For car enthusiasts in the Midwest, Halloween is a scary time of year. This is the weekend where you begin to realize that you won’t be driving your pride and joy much longer, lest you expose it to the evil effects of snow and road salt.
Speaking of scary cars, I would hate to throw a story out here without a little automotive history, so here we go. The first motorized hearses appeared in the U.S. in about 1909, although horse-drawn carriages were still preferred.
Modern hearses are actually kind of interesting if for no other reason than the way they’re made. I’m sure most of you are aware that Cadillac or Lincoln sells an incomplete vehicle to coachbuilders to convert into a hearse. They’ll be a long wheelbase DTS or Town Car or whatever without a back end on it sitting atop a heavy-duty chassis.
The companies that finish the hearse conversions are some of the same ones that built opulent, custom-built cars for the hyper-rich in the 1920s and ‘30s. The same company that may have crafted a one-off Packard Town Car for Gary Cooper in 1936 could be the same one that built the hearse at your local funeral home. And the methods used to build these cars are not all that much different today. You still have small staffs of people working and painting sheet metal by hand, and you still end up with a very fancy, very expensive, and very rare vehicle.
Hearses are sort of a strange subset to the collector car hobby. On one hand, they’re rare, exclusive vehicles made in the old-world style. Plus, they’re usually in pretty nice shape, because they aren’t typically abused much. But on the other hand, they are kind of creepy, and they take up a lot of room in the garage. Even the nicest one in the world wouldn’t be for everybody.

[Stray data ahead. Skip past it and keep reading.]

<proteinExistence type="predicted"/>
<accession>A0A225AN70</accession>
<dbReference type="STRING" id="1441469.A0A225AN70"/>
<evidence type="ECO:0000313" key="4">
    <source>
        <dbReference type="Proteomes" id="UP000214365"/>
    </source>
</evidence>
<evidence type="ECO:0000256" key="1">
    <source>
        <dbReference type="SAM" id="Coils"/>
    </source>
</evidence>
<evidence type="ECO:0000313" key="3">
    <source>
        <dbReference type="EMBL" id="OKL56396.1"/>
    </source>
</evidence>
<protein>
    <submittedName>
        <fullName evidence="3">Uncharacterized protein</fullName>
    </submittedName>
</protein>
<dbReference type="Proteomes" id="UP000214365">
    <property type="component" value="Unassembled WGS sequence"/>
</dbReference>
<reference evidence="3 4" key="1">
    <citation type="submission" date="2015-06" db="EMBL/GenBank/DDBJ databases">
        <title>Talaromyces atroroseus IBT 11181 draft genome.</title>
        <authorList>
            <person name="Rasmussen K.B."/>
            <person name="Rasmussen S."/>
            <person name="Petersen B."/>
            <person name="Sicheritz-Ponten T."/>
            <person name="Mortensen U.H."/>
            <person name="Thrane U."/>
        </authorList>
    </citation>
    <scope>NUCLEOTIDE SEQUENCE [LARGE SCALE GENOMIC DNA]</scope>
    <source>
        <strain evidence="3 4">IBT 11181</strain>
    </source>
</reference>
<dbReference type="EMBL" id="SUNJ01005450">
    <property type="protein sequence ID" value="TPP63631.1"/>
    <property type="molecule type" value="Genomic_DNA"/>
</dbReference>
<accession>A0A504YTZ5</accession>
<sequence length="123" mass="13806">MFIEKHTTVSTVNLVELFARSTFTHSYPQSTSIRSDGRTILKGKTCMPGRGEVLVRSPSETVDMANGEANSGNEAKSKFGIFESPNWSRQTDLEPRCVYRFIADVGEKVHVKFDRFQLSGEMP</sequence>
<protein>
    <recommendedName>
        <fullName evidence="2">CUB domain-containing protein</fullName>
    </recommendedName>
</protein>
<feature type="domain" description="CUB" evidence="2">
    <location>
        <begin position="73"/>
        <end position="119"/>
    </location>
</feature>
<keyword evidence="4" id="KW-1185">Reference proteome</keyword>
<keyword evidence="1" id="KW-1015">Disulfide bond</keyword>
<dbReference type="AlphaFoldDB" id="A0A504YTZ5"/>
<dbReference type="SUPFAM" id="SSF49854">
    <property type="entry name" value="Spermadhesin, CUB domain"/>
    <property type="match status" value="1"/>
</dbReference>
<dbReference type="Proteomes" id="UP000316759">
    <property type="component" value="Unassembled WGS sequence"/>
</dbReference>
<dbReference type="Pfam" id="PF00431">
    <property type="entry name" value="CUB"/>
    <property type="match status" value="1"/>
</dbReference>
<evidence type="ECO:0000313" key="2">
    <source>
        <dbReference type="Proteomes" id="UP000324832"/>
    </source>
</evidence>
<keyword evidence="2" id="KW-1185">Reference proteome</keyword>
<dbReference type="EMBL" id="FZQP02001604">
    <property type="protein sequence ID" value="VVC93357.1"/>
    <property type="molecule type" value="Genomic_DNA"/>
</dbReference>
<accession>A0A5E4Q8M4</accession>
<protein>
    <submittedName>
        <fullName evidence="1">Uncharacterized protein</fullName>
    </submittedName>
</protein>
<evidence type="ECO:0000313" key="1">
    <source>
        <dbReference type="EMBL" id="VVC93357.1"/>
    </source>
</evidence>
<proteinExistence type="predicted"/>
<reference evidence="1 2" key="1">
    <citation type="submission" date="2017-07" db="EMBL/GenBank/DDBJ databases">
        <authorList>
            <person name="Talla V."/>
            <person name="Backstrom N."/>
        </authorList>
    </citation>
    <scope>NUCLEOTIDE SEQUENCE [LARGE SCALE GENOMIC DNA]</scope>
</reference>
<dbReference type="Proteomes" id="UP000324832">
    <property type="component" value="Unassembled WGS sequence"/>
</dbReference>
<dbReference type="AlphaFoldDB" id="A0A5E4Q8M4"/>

Occasionally, some cook’ll want one, though. NASCAR driver Tony Stewart had an ’84 Cadillac hearse customized by Unique Whips a few years ago, complete with giant stereo speakers where the dead people used to go.
They also turn up in movies sometimes. The “ECTO-1” from the Ghostbusters movies was made out of an old Miller-Meteor hearse. Probably the most famous hearse that wasn’t really a hearse was the Barris-built Munsters Coach, which was basically a giant Model T hot rod that carried the hearse look.
I haven’t taken enough hearse pictures to make a whole slideshow, but we still need something Halloween-themed. So, I’m including a collection of orange cars, and a collection of black cars, all pretty much taken at car shows and cruises around Kansas City. Just going through all these pictures makes me sad that the summer is over. World of Wheels doesn’t even come around until February!